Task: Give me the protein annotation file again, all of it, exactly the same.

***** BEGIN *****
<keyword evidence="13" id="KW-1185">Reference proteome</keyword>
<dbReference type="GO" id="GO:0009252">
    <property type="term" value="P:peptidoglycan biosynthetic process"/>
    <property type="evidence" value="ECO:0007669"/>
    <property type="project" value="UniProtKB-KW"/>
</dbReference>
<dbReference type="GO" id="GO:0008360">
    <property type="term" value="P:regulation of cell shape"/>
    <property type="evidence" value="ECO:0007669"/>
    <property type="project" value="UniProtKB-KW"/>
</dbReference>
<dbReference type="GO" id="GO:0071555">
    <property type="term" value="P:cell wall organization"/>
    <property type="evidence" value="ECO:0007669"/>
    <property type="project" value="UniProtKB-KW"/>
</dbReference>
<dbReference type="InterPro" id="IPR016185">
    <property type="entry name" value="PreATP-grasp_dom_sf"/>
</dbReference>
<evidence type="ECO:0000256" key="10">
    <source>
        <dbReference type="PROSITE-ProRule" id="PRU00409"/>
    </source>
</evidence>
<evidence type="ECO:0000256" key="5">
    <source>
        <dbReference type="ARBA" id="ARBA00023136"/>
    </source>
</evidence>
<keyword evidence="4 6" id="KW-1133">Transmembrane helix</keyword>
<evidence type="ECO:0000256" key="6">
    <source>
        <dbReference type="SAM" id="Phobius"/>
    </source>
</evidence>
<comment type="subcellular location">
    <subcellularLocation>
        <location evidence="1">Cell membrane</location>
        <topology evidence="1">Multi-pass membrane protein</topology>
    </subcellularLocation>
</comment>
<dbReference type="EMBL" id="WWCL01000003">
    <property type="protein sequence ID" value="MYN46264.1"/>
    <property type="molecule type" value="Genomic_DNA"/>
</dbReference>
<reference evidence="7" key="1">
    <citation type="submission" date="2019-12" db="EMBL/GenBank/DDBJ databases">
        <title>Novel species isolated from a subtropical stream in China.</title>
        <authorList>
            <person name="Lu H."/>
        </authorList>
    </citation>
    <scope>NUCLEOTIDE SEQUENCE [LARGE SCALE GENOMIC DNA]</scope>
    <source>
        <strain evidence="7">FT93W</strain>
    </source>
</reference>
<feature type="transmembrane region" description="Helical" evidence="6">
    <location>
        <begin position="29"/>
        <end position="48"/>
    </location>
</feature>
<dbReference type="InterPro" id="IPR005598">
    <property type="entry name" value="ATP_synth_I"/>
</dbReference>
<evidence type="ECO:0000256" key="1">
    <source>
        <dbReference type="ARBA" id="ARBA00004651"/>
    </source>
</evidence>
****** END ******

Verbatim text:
<keyword evidence="13" id="KW-1185">Reference proteome</keyword>
<dbReference type="GO" id="GO:0009252">
    <property type="term" value="P:peptidoglycan biosynthetic process"/>
    <property type="evidence" value="ECO:0007669"/>
    <property type="project" value="UniProtKB-KW"/>
</dbReference>
<dbReference type="GO" id="GO:0008360">
    <property type="term" value="P:regulation of cell shape"/>
    <property type="evidence" value="ECO:0007669"/>
    <property type="project" value="UniProtKB-KW"/>
</dbReference>
<dbReference type="GO" id="GO:0071555">
    <property type="term" value="P:cell wall organization"/>
    <property type="evidence" value="ECO:0007669"/>
    <property type="project" value="UniProtKB-KW"/>
</dbReference>
<dbReference type="InterPro" id="IPR016185">
    <property type="entry name" value="PreATP-grasp_dom_sf"/>
</dbReference>
<evidence type="ECO:0000256" key="10">
    <source>
        <dbReference type="PROSITE-ProRule" id="PRU00409"/>
    </source>
</evidence>
<evidence type="ECO:0000256" key="5">
    <source>
        <dbReference type="ARBA" id="ARBA00023136"/>
    </source>
</evidence>
<keyword evidence="4 6" id="KW-1133">Transmembrane helix</keyword>
<evidence type="ECO:0000256" key="6">
    <source>
        <dbReference type="SAM" id="Phobius"/>
    </source>
</evidence>
<comment type="subcellular location">
    <subcellularLocation>
        <location evidence="1">Cell membrane</location>
        <topology evidence="1">Multi-pass membrane protein</topology>
    </subcellularLocation>
</comment>
<dbReference type="EMBL" id="WWCL01000003">
    <property type="protein sequence ID" value="MYN46264.1"/>
    <property type="molecule type" value="Genomic_DNA"/>
</dbReference>
<reference evidence="7" key="1">
    <citation type="submission" date="2019-12" db="EMBL/GenBank/DDBJ databases">
        <title>Novel species isolated from a subtropical stream in China.</title>
        <authorList>
            <person name="Lu H."/>
        </authorList>
    </citation>
    <scope>NUCLEOTIDE SEQUENCE [LARGE SCALE GENOMIC DNA]</scope>
    <source>
        <strain evidence="7">FT93W</strain>
    </source>
</reference>
<feature type="transmembrane region" description="Helical" evidence="6">
    <location>
        <begin position="29"/>
        <end position="48"/>
    </location>
</feature>
<dbReference type="InterPro" id="IPR005598">
    <property type="entry name" value="ATP_synth_I"/>
</dbReference>
<evidence type="ECO:0000256" key="1">
    <source>
        <dbReference type="ARBA" id="ARBA00004651"/>
    </source>
</evidence>